Individually, the best-performing method is found to be the macroeconomic random forest of Goulet-Coulombe (2020), an extension of the canonical random forest. This is visible in Figure 1 which represents the accuracy (measured by the out-of-sample root mean squared errors, or RMSE, over 2012-2022) of the different techniques relative to OLS (= 1, figured by the black line). “Traditional” non-linear techniques (in shades of grey) and machine learning techniques based on trees (in shades of blue) fail to improve over the OLS benchmark (indicated by their RMSE above the black line). By contrast, machine learning techniques based on linear regressions (in shades of red) outperform the OLS benchmark by 15-20% on average – and therefore also outperform other non-linear techniques. Best in class is found to be the macroeconomic random forest (in dark red). Beyond the results presented in Figure 1, averaged over horizons and real-time datasets, evidence in our paper shows that these results hold true when considering individual horizons, real-time datasets, and states of the economy.

Figure 1: Accuracy of regression techniques relative to OLS

Notes: Accuracy is measured by the out-of-sample RMSE over Jan. 2012—Apr. 2022. Performances are presented relative to the OLS benchmark (black line). Results are obtained for the average of the datasets mirroring data available to a forecaster at the 1st, 11th, and 21st days of the month, and the average of the horizons at t-2, t-1, and t+1. The framework uses LARS for pre-selecting the 60 most informative regressors (out of 600 in our initial dataset), and factors extracted through PCA on the pre-selected set. Factors are then used as explanatory variables in the regressions. “ML tree-based” = machine learning techniques based on decision trees, “ML regression-based” = machine learning techniques based on linear regressions.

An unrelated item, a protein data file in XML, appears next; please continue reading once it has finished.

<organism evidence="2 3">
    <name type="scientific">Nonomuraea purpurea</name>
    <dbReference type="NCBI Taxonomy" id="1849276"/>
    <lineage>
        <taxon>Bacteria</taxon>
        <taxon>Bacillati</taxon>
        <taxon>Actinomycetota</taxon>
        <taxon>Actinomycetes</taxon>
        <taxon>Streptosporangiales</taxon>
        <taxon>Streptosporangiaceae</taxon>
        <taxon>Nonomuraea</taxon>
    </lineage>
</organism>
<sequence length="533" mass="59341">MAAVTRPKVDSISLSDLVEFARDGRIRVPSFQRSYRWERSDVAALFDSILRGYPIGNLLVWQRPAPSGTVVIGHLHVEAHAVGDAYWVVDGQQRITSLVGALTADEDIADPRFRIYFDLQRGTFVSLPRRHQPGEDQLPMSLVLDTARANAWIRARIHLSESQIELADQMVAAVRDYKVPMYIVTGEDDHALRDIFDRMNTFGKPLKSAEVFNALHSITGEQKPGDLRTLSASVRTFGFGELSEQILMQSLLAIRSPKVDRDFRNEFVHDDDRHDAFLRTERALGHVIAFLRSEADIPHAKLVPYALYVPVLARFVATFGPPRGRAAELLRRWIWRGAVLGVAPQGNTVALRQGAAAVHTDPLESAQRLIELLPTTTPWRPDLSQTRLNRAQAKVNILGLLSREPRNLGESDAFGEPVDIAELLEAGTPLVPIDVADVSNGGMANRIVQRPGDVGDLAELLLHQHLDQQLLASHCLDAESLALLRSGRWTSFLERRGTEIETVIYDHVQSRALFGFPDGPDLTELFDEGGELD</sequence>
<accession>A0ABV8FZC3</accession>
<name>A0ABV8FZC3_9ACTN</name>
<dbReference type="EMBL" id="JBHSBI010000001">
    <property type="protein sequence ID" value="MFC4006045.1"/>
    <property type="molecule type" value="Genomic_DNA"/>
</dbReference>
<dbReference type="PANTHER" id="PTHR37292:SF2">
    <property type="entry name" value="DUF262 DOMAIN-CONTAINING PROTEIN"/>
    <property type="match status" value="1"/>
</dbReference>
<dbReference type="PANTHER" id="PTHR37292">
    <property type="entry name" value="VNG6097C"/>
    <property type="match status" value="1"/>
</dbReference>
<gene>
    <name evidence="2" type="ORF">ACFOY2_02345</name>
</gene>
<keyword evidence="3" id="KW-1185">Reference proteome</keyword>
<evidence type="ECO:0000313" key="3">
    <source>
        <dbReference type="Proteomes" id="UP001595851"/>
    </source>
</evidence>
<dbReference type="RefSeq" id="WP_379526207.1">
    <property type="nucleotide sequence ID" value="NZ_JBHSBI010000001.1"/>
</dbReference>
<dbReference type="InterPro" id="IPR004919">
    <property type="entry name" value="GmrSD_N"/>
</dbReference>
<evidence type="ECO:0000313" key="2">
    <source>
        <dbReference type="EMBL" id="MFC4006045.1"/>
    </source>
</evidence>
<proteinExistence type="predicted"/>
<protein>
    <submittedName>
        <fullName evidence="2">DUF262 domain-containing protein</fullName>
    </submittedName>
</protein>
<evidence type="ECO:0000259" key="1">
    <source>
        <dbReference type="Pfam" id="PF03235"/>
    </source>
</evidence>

A flexible three-step approach

A second key contribution of our paper is to propose a three-step approach that maximizes the accuracy of forecasts based on machine learning and large datasets. The approach works sequentially: (step 1) a pre-selection technique identifies the most informative predictors; (step 2) selected variables are summarized and orthogonalized into a few factors; and (step 3) factors are used as explanatory variables in a regression using machine learning. It is motivated by the literature: Goulet-Coulombe et al. (2022) suggest that machine learning techniques are more accurate when used in a factor model. And doing pre-selection responds to another literature that found that selecting fewer but more informative regressors improves performance of factor models (Bai and Ng, 2008). Our framework combines these two strands and applies them to machine learning. We tested across a range of methods for each step and find that the best combination is given by the Least Angle Regression (LARS; Efron et al., 2004) for preselection, Principal Components Analysis (PCA) for factor extraction, and macroeconomic random forest for machine learning regression (see above).

Both pre-selection and factor extraction improve the accuracy of machine-learning-based predictions. In our setup, pre-selection enhances accuracy by around 10-15% on average. It suggests pre-selection can be useful for machine learning, despite the common idea that such techniques are able to handle large datasets with irrelevant variables. Similarly, summarizing into factors provides more accurate forecasts than using all individual variables as regressors, with accuracy gains also around 10-15% on average. This is shown in Figure 2 which presents the accuracy of the three-step approach relative to alternative setups where we skip either the pre-selection step (left panel) or the factor extraction step (right panel). In both cases, the accuracy of the three-step approach (coloured bars, corresponding to the different machine learning techniques) is better than the alternative when skipping one of the steps (black line at 1). Once again, results in Figure 2 are averaged across horizons and real-time datasets, but results by individual horizon and real-time dataset (available in the paper) yield similar conclusions.

Figure 2: Accuracy of three-step approach to alternative setup

Notes: Accuracy is measured by the out-of-sample RMSE over Jan. 2012—Apr. 2022. Performances are presented relative to the alternative without either step (black line). Results are obtained for the average of the datasets mirroring data available to a forecaster at the 1st, 11th, and 21st days of the month, and the average of the horizons at t-2, t-1, and t+1. The framework uses LARS for pre-selecting the 60 most informative regressors (right panel) and factors extracted through PCA (left panel).